Patty Osborne's Blog

Days 8 & 9: Nicaraguan Journal

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The land belonging to the collective was originally a privately-owned hacienda. When the owners fled during the revolution, the people who had been working for them moved onto the land and set up the collective and then persisted, despite several changes in government and political ideologies, in gaining title to the land. Each family in the collective is allotted land to live and work on and if they do not maintain their home or their land they are evicted.

The pottery there is run by one family and a portion of their profits, and those of other money-making enterprises, goes back to the community. The potters of Santa Rosa include Consuelo, who came along on last year's brigade, her mother and her aunt, as well as her husband, although he spends some of his time raising vegetables with his own father. Consuelo's father is chairman of the board of directors of the cooperative.

During the two days we took turns throwing and handbuilding and Daisy, George (from Iowa) and I got a chance to demonstrate some techniques and Consuelo showed us how she applies slip trailing decoration (for the non-potters, that means squeezing spaghetti-like lines of liquid clay onto a semi-dry pot) to her pots using a plastic bag, a technique that seemed to me to be a lot easier than trying to squeeze a hard plastic slip trailer.

At noon, as we meandered through the village in the direction of Consuelo's house, her daughter Cindy, looking very much like a city girl, came running up the road to meet us and show us the way. Lunch was a delicious homegrown chicken stew which we ate while sitting in the shade in the backyard.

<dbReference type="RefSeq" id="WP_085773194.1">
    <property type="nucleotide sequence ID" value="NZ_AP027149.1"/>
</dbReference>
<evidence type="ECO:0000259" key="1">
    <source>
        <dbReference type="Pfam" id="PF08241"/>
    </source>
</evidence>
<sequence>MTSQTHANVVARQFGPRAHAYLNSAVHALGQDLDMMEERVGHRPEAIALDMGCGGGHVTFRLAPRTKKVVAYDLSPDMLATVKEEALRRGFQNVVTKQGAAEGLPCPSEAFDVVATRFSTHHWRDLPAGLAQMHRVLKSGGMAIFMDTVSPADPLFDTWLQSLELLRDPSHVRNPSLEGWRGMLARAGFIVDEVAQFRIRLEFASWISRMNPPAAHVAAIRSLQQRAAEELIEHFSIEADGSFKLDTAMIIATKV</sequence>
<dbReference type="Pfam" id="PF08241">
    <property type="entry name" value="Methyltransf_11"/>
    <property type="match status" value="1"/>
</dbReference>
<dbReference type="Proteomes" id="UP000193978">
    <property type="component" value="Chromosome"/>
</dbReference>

On the second afternoon we walked through the village, along a road, past a deposit of yellowish clay, down a big hill, across a swampy area, and up another small hill in the woods to the pottery's deposit of black clay, which is on land that has been designated to Consuelo's mother. The walk was beautiful but it was also hot and the trail was rough in places—no wonder I felt sheepish when, in reply to Consuelo's question of where I got my clay from, I answered "from the store, in a box."

Unfortunately, after our first day in Santa Rosa, George (from Florida) decided he would have to leave the brigade: he had a case of "stomach troubles" that he just couldn't shake and he was finding that he just didn't have the energy needed to get the most out of the brigade. Robert's wife, Bev, who had driven up to Santa Rosa to meet us, took George with her on the 4-hour drive back to Managua.



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